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Court orders Russia to pay $50bn to Yukos shareholders

28 July
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A court in the Hague has awarded shareholders in the defunct Russian oil company Yukos the largest compensation package to date.

The Court of Arbitration said Russia should pay $50bn (£29.5bn) in damages.

It said Russian officials, under President Putin, had manipulated the legal system to bankrupt Yukos, and jail its boss, Mikhail Khodorkovsky for fraud and tax evasion.

Russia’s Foreign Minister said Russia would most likely appeal the decision.

Yukos was once the country’s largest oil producer.

‘Major step’

Foreign Minister Sergei Lavrov said: “The Russian side, those agencies which represent Russia in this process, will no doubt use all available legal possibilities to defend its position.”

The claim was filed by a subsidiary for the financial holding company GML, once the biggest shareholder in Yukos Oil Co.

GML Executive Director Tim Osborne said: “The majority shareholders of Yukos Oil were left without compensation for the loss of their investment when Russia illegally expropriated Yukos.”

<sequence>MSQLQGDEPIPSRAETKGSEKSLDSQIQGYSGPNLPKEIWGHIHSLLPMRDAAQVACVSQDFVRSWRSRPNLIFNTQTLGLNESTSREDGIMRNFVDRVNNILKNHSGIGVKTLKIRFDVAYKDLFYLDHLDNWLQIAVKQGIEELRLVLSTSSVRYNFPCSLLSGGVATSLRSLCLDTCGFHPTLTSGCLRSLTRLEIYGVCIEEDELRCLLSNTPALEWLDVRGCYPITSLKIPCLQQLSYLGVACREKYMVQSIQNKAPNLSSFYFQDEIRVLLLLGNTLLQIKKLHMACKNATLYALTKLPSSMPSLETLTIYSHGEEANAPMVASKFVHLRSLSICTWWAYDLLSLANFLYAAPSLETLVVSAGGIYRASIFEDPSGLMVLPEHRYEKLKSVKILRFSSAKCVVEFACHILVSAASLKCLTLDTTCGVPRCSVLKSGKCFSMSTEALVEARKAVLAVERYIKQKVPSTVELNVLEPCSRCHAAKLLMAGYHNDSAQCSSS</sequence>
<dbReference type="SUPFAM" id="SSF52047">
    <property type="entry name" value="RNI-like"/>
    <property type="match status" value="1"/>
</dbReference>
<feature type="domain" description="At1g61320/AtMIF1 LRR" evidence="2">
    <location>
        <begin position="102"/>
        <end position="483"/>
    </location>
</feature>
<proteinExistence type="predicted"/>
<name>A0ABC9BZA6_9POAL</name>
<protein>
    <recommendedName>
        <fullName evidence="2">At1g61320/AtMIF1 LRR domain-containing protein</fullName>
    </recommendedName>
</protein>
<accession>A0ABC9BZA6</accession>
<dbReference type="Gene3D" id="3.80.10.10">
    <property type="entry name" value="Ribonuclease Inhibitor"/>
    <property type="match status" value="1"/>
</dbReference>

“It is a major step forward for the majority shareholders, who have been battling for over 10 years for this decision.”


In addition to forcing the company into bankruptcy, Russia also sold Yukos’ assets to state-owned businesses for political purposes, according to the claimant’s lawyer Emmanuel Gaillard.

Mr Gaillard said: “This is an historic award. It is now judicially established that the Russian Federation’s actions were not a legitimate exercise in tax collection but, rather, were aimed at destroying Yukos and illegally expropriating its assets for the benefit of State instrumentalities Rosneft and Gazprom.”

Yukos was disbanded in 2007 after filing for bankruptcy in 2006.

The company was formerly controlled by Mikhail Khodorkovsky, who was at one point Russia’s richest man.

Mr Khodorkovsky built Yukos into Russia’s largest investor-owned oil company after the fall of the Soviet Union.

He was arrested in 2003 and spent ten years in jail after being convicted of fraud and tax evasion but was pardoned last December.

The state-owned Rosneft bought the bulk of Yukos assets though auctions after the company was declared bankrupt. It says all the deals were legal.

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